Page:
Available on the new site
Since the relaunch of Schenker Documents Online in May, nearly 600 items of correspondence are now accessible. These include three entire sets of correspondence: between Schenker and Felix-Eberhard von Cube (previously available at the Columbia site), Felix Salzer (only partly available at Columbia), and Arnold Schoenberg (wholly new).
Plugging the gap, 1918-1924
We have also mounted seven years’ worth of correspondence between Schenker and two people with whom he had an intimate alliance in the years following the First World War: his close friend Moriz Violin, and his pupil Hans Weisse. We have taken the correspondence with the critic Walter Dahms to the end of 1922, that with the publishing house Universal Edition to the end of 1920. Together these offer a rich treasure-house of information about Schenker and his circle in the years of Tonwille and the emerging concept of Urlinie.
Additionally, two major sets of correspondence present on the old site are now partially present on this site in revised versions: Anthony van Hoboken (1924-28) and Oswald Jonas (1918-30). The remainder of these sequences will be provided in the near future.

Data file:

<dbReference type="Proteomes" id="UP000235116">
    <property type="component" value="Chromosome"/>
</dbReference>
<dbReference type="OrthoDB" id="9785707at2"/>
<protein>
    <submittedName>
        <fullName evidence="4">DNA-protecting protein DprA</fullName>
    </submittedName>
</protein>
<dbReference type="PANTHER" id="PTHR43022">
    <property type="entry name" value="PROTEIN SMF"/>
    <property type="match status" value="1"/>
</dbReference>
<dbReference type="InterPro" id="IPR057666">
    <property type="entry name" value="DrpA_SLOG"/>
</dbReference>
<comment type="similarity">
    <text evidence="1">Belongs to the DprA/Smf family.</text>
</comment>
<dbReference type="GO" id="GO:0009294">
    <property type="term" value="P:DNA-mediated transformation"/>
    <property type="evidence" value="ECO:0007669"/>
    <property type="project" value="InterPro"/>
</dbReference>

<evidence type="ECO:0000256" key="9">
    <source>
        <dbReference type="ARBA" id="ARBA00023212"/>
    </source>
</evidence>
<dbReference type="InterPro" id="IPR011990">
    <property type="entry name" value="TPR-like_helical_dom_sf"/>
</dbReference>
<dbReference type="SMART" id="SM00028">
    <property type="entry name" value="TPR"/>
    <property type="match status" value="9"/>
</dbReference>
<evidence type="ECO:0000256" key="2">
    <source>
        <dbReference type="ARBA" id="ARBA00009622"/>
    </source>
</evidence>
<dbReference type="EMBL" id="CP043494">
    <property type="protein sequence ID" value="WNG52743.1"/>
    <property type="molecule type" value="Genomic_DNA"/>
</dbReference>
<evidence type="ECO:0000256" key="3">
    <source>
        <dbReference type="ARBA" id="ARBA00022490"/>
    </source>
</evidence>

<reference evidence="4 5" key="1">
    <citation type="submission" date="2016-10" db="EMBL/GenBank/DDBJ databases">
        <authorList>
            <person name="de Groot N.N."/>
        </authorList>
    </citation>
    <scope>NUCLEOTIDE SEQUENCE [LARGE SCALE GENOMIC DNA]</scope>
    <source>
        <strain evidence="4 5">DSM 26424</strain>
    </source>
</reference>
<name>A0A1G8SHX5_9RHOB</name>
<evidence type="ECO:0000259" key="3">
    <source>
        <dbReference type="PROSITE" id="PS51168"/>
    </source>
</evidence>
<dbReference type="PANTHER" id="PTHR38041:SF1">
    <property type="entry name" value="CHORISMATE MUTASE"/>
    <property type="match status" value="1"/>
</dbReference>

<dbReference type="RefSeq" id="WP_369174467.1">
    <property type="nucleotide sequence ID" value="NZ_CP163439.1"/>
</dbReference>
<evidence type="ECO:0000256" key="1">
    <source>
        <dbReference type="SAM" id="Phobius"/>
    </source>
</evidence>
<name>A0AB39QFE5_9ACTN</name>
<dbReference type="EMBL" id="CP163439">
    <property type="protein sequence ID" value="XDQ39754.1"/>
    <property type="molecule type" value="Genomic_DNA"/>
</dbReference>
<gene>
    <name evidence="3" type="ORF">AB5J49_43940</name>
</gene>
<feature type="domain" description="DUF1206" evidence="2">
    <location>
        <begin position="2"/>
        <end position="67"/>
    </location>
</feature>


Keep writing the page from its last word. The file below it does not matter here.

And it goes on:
Profiles and Other Documents
Many new profiles are now accessible (including those for Schenker's Seminar 1931-34 and its four members). We have also created a category of “family profiles” since Schenker often wrote or referred to several members of the same family (e.g. the Violins, the Türtschers in Galtür), and of course the families of his closest relatives.
In addition, we have added some splendid photographs to some profiles, including those of Heinrich and Jeanette Schenker, Jonas, Violin, Weisse, also Atelier d'Ora, Galtür, and Keilgasse.
Several new items have been posted to the Other Documents section, including Furtwängler's address to the 1933 Brahms centennial celebration, and unpublished articles by some of Schenker's pupils.
Browsing of diaries is now greatly enhanced using a calendar-based system that offers easier access to individual entries.
The Diaries for all of 1926 and most of 1927 have been transcribed and translated, and these two years should be up on the site within a few months.
Further progress has been made on Schenker’s voluminous correspondence with Violin: the late 1920s will appear in the new year, to be followed by the 1930s (including letters to and from Schenker’s widow).
A large body of correspondence between Schoenberg and Violin has come to light, and we will be editing all of this in the coming months.